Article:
By Deepa Kaul
In the dry, dusty, intense heat in the summer of 1982, Dr. V. N. Khanna, Jyoti, Dr. U. P. Singh and I were keeping a promise to the villagers of a small hamlet of Rampur village of Amethi in the northern Indian state of Uttar Pradesh. We had assured them a visit an year ago during the 1981 bye-election.
The wheat in the fields had been cut and brought home and now the fields waited to be irrigated by the monsoon rains. So was the man-made deep pond hopeful to be filled up also.
Seeing our brand new white Ambassador car, in the early hours, the village children came out to surround us and slowly some men also came out. We stopped our car near the pond, under the shade of a majestic Mahua tree (a typical Indian tropical tree found in plains and forests).
Its branches, heavily laden with edible oil-bearing fruits, were touching down on all sides. For many areas of this region Mahua is a cash earning tree. It be understood with all genuineness that a Mahua tree has to be spoken about with unspoken love and dignity like one would talk about a Peepul, a Banyan or an Oak.
One does not call a Mahua a tree; it’s just Mahua. Its leaves are big and round and when young, keep changing its pinkish tones to light green. The fragrance of its flowers fills the air with every bloom. Poets and story tellers have written much about it. Many girls are also named after the beautiful Mahua.
When we stopped to meet the people, we thought it best to get out of the car and go round with them. We told the driver to follow us from a distance. After spending some time with the villagers, we thought it best to come again later but there was no car behind.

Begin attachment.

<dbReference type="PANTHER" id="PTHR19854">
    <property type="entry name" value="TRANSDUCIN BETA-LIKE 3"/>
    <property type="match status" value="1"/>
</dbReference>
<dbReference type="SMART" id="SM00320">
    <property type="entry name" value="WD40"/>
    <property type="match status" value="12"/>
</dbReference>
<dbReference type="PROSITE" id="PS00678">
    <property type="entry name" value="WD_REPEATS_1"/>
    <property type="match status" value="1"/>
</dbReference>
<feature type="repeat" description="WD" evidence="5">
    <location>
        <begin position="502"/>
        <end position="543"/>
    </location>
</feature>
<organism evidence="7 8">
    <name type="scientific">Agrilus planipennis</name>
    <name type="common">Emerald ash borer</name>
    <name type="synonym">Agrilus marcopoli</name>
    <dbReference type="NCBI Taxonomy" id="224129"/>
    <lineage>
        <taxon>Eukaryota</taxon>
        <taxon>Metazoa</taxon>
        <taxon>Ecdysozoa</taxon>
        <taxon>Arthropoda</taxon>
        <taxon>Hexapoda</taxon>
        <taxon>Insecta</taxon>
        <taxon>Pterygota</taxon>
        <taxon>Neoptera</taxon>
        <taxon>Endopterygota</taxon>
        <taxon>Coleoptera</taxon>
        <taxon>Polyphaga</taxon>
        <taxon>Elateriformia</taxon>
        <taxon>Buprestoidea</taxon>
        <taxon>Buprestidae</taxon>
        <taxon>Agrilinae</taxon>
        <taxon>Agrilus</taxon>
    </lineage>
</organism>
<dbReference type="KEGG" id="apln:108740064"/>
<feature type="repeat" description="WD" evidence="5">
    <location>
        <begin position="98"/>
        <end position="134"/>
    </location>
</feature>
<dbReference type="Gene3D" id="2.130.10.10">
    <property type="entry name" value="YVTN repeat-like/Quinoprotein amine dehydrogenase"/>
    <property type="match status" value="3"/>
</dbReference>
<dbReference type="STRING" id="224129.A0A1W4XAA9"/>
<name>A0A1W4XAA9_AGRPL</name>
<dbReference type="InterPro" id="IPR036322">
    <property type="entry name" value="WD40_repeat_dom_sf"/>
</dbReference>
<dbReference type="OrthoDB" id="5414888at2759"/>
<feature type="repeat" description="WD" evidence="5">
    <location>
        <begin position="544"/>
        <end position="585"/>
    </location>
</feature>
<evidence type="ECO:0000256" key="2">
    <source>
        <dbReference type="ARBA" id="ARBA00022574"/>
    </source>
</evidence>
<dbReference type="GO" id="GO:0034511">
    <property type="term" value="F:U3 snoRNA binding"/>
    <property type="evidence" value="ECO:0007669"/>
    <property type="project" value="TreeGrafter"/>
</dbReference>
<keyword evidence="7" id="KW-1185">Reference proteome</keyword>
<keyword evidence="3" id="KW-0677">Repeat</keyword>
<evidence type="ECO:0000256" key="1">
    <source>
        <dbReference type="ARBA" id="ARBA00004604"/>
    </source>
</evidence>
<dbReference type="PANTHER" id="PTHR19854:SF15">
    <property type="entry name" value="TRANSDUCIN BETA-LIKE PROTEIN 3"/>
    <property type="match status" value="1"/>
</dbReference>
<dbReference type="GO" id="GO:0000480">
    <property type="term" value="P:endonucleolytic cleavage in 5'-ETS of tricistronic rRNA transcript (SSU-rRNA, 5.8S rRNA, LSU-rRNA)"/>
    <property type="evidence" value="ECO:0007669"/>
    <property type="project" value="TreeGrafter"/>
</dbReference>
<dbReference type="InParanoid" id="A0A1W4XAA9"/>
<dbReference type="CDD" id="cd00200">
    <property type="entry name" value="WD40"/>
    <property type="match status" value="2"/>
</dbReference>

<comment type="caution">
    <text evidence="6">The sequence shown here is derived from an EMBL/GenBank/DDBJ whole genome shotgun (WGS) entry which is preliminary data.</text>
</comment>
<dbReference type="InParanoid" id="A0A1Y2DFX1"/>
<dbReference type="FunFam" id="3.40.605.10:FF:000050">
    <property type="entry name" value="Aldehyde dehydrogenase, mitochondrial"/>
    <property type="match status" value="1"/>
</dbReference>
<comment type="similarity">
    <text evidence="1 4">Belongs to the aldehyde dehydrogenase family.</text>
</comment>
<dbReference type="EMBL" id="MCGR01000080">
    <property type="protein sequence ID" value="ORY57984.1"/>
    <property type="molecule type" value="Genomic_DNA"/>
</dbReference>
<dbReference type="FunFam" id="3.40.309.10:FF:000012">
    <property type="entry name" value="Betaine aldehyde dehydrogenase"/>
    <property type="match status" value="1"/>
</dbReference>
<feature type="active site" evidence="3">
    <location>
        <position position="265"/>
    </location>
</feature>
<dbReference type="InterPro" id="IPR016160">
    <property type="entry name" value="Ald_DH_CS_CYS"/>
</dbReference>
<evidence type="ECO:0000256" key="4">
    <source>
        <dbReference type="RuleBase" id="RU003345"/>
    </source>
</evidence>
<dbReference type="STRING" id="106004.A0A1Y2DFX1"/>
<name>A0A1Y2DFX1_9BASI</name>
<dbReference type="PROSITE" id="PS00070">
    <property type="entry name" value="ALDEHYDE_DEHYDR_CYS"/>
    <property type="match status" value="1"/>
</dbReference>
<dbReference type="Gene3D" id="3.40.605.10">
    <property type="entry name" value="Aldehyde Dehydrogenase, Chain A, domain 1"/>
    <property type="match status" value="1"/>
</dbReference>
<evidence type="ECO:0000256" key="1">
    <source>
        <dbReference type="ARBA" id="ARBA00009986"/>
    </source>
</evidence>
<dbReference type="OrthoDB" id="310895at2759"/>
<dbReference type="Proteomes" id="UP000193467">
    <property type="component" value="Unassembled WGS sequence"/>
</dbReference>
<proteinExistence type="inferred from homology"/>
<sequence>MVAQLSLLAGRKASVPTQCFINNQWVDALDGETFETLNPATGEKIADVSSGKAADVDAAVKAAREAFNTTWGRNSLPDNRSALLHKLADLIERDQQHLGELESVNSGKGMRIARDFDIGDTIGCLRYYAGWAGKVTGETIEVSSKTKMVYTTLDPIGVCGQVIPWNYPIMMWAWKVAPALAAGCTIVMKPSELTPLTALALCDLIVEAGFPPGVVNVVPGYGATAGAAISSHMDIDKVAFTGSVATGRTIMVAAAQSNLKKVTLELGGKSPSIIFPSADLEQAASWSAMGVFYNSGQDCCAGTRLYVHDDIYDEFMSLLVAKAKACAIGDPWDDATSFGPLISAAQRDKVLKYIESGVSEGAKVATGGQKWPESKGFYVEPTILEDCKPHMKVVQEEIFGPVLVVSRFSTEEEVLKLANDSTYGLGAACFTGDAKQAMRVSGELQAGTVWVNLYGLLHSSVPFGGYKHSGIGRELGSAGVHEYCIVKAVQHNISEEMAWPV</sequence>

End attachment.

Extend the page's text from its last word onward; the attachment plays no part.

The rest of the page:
In fact, our car had not budged at all. The driver, a mechanic, had tried to start it but to no avail. The two ladies were thus asked to get back to the rest house and the two doctors were given two rope cots and they opted to sleep under the open sky. Our driver slept in the car. Slowly the night had passed with the Great Bear changing position in the sky. Not knowing what was in store for us, we all rested well.
At the break of dawn, Dr. Singh thought he heard a creaking sound. He sat up, for all was still dark and he waited. All hell broke loose … it seemed … when … with much different sounds … crashing … came down the Mahua tree. Without any lightning or thunder it had split on three sides.
One over the cots and doctors. One over our car and the driver. The third crossed the wide pond and its branches reached out to touch the hut of a villager asleep with his family and cow in an open courtyard.
Jyoti and I had reached early and the sight – oh… it was a time stopping moment … our heart thumping with shock and dismay. We rushed forward. Oh! Surely, there is an almighty definitely!!!
Soon, people with axes and saws were getting Dr. Singh and Dr. Khanna out from under the branches, not a scratch on them! The new car was though completely smashed but the driver too was saved as the front seat kept the load of the branches from him. Dazed but safe, he came out. What about the villager? He, his family and the cow too were safe. The branch that fell on their side was at such an angle that it did not touch them or break their mud wall.
It took us all some time to register what had happened and I wonder… is there a God up there really or was it all coincidence?